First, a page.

Writing after the referendum in 2016, in the preface of his disturbingly timely On Fantasy Island: Britain, Europe and Human Rights, Conor Gearty, professor of human rights law, warned: “Now that the larger European entanglement has been successfully seen off, the time has come for finishing the unfinished business of human rights destruction.”
“The opponents of human rights are feeling emboldened by Brexit,” said Keir Starmer in 2017; “there are those that want Britain to retreat further from the obligations of … internationalism, including from the Council of Europe and the European Convention on Human Rights” (ECHR).
News this week that Britain will not accept continued commitment to the ECHR as an essential element in the future partnership with the EU, brings us one step closer to Gearty’s and Starmer’s ominous warnings becoming reality: the UK standing in near-complete isolation, as far as democratic countries go, in attempting to unravel its basic human rights infrastructure, putting at grave risk the international system for the protection of such rights in the process. The UK is currently the only country in the 47-member-strong Council of Europe—spanning the European continent, from Portugal, Ireland and Iceland in the west, to Armenia, Georgia, Ukraine and the Russian Federation in the east—that so openly threatens to withdraw from the key legal instrument bringing these contracting parties together.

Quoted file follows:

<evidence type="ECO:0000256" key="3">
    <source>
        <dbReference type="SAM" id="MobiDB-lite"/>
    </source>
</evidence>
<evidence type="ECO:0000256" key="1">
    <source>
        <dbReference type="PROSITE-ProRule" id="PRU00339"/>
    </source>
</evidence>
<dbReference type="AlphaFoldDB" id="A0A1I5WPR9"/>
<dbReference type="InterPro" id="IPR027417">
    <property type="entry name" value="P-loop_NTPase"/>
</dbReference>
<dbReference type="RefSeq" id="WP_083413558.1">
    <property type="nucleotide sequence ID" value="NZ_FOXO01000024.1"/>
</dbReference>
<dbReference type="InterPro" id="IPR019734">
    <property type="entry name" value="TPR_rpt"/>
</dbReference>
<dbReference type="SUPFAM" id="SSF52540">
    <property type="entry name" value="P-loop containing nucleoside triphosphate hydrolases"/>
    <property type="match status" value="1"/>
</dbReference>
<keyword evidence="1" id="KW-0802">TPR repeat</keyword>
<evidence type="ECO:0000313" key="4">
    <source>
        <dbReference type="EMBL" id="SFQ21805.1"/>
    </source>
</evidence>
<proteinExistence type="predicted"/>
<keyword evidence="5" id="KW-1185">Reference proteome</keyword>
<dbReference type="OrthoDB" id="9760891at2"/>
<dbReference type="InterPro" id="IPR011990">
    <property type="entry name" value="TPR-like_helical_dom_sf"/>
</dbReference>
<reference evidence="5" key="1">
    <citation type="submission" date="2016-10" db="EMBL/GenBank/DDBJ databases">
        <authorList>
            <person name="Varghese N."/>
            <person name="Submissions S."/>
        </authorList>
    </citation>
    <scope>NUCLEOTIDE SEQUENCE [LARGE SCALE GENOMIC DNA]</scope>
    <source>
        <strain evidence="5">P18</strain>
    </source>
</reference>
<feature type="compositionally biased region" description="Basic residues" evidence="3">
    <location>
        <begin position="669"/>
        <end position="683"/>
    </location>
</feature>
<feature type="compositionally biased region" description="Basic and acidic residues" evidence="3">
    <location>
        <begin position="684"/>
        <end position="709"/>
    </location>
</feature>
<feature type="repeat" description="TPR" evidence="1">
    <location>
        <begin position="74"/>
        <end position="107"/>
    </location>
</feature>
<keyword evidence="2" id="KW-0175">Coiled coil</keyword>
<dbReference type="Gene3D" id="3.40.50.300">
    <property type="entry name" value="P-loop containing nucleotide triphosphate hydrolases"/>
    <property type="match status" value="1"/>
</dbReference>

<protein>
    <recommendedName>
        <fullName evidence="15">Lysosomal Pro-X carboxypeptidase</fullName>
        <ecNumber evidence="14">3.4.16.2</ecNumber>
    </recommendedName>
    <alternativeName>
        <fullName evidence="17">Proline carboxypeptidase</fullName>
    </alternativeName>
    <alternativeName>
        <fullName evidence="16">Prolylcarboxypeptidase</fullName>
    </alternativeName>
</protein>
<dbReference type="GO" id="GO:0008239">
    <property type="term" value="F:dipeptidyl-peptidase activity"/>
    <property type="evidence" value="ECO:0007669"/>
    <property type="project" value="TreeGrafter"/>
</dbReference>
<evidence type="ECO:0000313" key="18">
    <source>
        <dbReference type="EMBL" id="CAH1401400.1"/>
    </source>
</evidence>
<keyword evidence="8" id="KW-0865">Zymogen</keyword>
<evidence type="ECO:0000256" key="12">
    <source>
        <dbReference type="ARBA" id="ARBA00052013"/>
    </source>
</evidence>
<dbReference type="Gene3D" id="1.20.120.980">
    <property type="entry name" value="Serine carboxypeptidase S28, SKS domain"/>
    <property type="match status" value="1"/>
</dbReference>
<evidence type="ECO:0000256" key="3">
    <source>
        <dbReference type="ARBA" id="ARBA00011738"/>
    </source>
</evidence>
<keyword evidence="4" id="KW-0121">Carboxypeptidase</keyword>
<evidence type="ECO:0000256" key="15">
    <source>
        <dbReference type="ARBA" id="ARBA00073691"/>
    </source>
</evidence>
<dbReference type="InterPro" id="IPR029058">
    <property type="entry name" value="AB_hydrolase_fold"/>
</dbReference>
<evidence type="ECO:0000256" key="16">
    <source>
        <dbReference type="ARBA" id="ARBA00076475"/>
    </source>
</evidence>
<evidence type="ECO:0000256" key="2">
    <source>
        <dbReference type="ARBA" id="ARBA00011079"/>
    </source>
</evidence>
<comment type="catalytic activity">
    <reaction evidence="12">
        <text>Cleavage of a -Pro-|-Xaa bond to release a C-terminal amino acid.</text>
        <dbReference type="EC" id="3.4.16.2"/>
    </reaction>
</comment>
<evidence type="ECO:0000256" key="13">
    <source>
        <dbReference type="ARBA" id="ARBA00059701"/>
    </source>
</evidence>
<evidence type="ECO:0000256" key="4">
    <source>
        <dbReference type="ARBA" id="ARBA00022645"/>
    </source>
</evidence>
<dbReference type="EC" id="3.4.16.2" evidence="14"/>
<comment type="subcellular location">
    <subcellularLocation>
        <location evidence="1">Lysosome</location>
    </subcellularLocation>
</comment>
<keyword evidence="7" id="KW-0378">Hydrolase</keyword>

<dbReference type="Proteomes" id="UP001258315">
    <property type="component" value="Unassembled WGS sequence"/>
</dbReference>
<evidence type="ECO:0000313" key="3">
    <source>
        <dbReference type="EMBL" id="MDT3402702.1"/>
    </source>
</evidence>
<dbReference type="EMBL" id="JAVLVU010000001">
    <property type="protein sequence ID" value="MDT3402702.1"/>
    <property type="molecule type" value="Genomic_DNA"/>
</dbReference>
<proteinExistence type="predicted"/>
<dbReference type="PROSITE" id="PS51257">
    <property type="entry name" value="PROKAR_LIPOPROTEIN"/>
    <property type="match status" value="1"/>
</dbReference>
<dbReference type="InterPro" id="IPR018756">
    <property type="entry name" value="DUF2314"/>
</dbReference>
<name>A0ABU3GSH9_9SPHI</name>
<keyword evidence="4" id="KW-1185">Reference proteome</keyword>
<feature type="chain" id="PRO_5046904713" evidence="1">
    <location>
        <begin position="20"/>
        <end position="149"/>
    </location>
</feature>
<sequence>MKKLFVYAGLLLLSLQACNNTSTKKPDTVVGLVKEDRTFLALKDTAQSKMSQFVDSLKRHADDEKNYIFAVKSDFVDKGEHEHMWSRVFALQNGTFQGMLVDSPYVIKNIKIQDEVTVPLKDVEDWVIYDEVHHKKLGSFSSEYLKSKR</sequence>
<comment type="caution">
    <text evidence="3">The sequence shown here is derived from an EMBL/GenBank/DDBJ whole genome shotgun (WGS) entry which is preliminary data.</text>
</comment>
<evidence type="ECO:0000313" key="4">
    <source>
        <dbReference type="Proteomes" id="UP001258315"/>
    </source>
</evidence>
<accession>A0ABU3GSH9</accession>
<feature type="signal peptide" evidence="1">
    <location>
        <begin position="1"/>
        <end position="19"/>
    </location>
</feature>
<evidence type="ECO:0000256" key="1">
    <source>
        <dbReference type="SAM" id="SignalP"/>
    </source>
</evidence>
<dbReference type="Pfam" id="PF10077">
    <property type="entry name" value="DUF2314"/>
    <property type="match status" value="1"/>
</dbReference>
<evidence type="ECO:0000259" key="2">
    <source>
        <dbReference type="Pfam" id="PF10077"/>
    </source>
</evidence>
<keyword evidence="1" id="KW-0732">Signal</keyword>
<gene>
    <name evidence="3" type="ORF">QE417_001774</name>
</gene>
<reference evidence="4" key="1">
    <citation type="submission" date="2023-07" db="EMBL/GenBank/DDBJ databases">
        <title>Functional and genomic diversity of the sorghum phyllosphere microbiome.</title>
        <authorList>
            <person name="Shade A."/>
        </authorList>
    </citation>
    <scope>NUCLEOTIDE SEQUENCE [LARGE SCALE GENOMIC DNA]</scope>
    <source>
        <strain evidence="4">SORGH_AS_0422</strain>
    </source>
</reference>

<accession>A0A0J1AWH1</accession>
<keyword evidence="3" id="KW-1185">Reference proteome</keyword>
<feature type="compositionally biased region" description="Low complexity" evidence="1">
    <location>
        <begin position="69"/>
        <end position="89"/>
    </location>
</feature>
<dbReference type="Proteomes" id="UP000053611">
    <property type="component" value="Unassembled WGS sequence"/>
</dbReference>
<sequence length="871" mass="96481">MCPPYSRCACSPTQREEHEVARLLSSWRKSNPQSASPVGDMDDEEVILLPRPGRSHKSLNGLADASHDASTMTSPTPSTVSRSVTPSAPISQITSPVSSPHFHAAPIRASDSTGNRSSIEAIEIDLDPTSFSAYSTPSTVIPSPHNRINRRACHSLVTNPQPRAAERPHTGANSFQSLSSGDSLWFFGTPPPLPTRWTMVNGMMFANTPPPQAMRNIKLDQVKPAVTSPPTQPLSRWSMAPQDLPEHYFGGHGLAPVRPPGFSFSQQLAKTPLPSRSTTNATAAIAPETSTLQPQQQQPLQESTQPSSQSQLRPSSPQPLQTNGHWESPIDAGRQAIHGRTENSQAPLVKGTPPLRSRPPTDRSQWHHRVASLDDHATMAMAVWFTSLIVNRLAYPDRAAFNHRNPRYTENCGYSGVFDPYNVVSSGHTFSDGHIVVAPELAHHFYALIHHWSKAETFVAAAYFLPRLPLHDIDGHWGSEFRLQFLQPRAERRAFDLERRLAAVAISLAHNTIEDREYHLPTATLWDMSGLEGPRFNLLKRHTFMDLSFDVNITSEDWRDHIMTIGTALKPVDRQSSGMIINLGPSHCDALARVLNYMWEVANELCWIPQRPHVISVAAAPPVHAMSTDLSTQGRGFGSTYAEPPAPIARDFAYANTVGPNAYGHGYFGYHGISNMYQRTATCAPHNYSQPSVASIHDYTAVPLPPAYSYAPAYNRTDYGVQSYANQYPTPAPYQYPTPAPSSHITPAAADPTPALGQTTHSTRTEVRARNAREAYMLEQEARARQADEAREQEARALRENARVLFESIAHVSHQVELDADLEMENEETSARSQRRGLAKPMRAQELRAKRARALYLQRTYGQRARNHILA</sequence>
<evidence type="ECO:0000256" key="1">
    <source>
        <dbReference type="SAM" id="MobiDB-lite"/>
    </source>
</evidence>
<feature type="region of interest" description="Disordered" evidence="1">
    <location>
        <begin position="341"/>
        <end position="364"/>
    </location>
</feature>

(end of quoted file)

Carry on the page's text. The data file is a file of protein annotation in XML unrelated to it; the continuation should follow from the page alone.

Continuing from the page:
The Sunday Telegraph more specifically reported—in the deeply Eurosceptic, tabloid-like tone that has become symptomatic of its coverage of Brexit—that the “PM will not let independent UK be bound by ‘abusive’ European human rights laws,” and that it “understands” that the government’s refusal to accept the proposed ECHR clauses in a post-Brexit trade agreement leave “the door open to break away from the treaty as soon as next year.”
At this point some background is required. The European Convention on Human Rights is not part of EU law (though it has long been attacked as a proxy for the EU). It is a separate international human rights instrument that was created by the Council of Europe. Winston Churchill raised the idea of a Council of Europe in 1946 and is still seen as one of its “founding fathers” and one of the “pioneers of Europe.” The Treaty that set up the statute of the Council was signed in London on 5th May 1949. The UK was among the first signatories. The Convention was designed to safeguard “fundamental freedoms which are the foundation of justice and peace in the world”; it aimed to stop the horrors of the two world wars of the 20th century from ever occurring again. For Churchill, the creation of such a “Charter of Human Rights” was at the centre of a post-WWII “Movement for European Unity.” The UK played an influential role in the creation of the Convention; British lawyers were central to its drafting, and the UK was the first country to ratify it. The Convention is overseen by the European Court of Human Rights in Strasbourg and, crucially, was incorporated into UK law with the Human Rights Act 1998.